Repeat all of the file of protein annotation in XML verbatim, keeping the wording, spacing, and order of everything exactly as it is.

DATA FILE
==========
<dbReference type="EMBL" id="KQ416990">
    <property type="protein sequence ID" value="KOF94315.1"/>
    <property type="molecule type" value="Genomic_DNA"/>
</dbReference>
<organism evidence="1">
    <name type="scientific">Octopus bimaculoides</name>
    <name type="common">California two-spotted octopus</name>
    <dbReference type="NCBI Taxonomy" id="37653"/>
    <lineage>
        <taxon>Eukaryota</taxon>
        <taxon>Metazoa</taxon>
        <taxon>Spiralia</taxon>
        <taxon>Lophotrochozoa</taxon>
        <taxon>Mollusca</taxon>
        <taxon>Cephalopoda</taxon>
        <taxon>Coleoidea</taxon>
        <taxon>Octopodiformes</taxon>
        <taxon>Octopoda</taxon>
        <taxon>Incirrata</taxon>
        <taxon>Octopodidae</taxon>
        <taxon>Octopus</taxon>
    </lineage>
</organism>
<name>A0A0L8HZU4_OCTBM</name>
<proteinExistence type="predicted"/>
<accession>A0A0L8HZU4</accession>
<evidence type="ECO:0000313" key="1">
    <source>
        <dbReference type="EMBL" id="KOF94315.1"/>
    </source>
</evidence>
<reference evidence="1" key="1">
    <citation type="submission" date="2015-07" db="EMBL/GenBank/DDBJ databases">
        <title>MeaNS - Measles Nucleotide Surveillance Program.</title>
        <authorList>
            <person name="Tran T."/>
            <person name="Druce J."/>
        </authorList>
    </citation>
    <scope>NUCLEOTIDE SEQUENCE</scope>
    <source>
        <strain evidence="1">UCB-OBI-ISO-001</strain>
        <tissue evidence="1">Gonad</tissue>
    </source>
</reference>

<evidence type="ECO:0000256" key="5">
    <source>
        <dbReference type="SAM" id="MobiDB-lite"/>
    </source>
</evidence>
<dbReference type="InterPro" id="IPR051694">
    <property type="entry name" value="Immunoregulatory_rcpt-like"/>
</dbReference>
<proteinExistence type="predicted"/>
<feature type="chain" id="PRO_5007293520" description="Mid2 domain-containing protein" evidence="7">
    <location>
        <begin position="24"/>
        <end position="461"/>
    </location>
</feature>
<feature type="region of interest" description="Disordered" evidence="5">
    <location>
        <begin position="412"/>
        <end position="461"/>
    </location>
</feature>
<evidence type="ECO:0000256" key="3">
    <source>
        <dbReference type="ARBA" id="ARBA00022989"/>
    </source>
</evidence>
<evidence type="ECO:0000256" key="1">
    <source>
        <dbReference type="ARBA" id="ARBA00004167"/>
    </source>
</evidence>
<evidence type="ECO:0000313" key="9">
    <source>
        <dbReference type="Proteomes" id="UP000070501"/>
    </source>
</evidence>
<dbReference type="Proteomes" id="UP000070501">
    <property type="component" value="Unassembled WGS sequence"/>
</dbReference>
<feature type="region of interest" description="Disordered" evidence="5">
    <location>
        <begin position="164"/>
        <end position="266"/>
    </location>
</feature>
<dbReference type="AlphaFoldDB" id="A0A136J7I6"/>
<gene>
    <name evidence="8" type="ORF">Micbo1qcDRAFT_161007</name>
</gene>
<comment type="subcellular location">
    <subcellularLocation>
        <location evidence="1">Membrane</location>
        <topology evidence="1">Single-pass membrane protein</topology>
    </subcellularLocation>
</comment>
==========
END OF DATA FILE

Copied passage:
<dbReference type="EMBL" id="KQ416990">
    <property type="protein sequence ID" value="KOF94315.1"/>
    <property type="molecule type" value="Genomic_DNA"/>
</dbReference>
<organism evidence="1">
    <name type="scientific">Octopus bimaculoides</name>
    <name type="common">California two-spotted octopus</name>
    <dbReference type="NCBI Taxonomy" id="37653"/>
    <lineage>
        <taxon>Eukaryota</taxon>
        <taxon>Metazoa</taxon>
        <taxon>Spiralia</taxon>
        <taxon>Lophotrochozoa</taxon>
        <taxon>Mollusca</taxon>
        <taxon>Cephalopoda</taxon>
        <taxon>Coleoidea</taxon>
        <taxon>Octopodiformes</taxon>
        <taxon>Octopoda</taxon>
        <taxon>Incirrata</taxon>
        <taxon>Octopodidae</taxon>
        <taxon>Octopus</taxon>
    </lineage>
</organism>
<name>A0A0L8HZU4_OCTBM</name>
<proteinExistence type="predicted"/>
<accession>A0A0L8HZU4</accession>
<evidence type="ECO:0000313" key="1">
    <source>
        <dbReference type="EMBL" id="KOF94315.1"/>
    </source>
</evidence>
<reference evidence="1" key="1">
    <citation type="submission" date="2015-07" db="EMBL/GenBank/DDBJ databases">
        <title>MeaNS - Measles Nucleotide Surveillance Program.</title>
        <authorList>
            <person name="Tran T."/>
            <person name="Druce J."/>
        </authorList>
    </citation>
    <scope>NUCLEOTIDE SEQUENCE</scope>
    <source>
        <strain evidence="1">UCB-OBI-ISO-001</strain>
        <tissue evidence="1">Gonad</tissue>
    </source>
</reference>

<evidence type="ECO:0000256" key="5">
    <source>
        <dbReference type="SAM" id="MobiDB-lite"/>
    </source>
</evidence>
<dbReference type="InterPro" id="IPR051694">
    <property type="entry name" value="Immunoregulatory_rcpt-like"/>
</dbReference>
<proteinExistence type="predicted"/>
<feature type="chain" id="PRO_5007293520" description="Mid2 domain-containing protein" evidence="7">
    <location>
        <begin position="24"/>
        <end position="461"/>
    </location>
</feature>
<feature type="region of interest" description="Disordered" evidence="5">
    <location>
        <begin position="412"/>
        <end position="461"/>
    </location>
</feature>
<evidence type="ECO:0000256" key="3">
    <source>
        <dbReference type="ARBA" id="ARBA00022989"/>
    </source>
</evidence>
<evidence type="ECO:0000256" key="1">
    <source>
        <dbReference type="ARBA" id="ARBA00004167"/>
    </source>
</evidence>
<evidence type="ECO:0000313" key="9">
    <source>
        <dbReference type="Proteomes" id="UP000070501"/>
    </source>
</evidence>
<dbReference type="Proteomes" id="UP000070501">
    <property type="component" value="Unassembled WGS sequence"/>
</dbReference>
<feature type="region of interest" description="Disordered" evidence="5">
    <location>
        <begin position="164"/>
        <end position="266"/>
    </location>
</feature>
<dbReference type="AlphaFoldDB" id="A0A136J7I6"/>
<gene>
    <name evidence="8" type="ORF">Micbo1qcDRAFT_161007</name>
</gene>
<comment type="subcellular location">
    <subcellularLocation>
        <location evidence="1">Membrane</location>
        <topology evidence="1">Single-pass membrane protein</topology>
    </subcellularLocation>
</comment>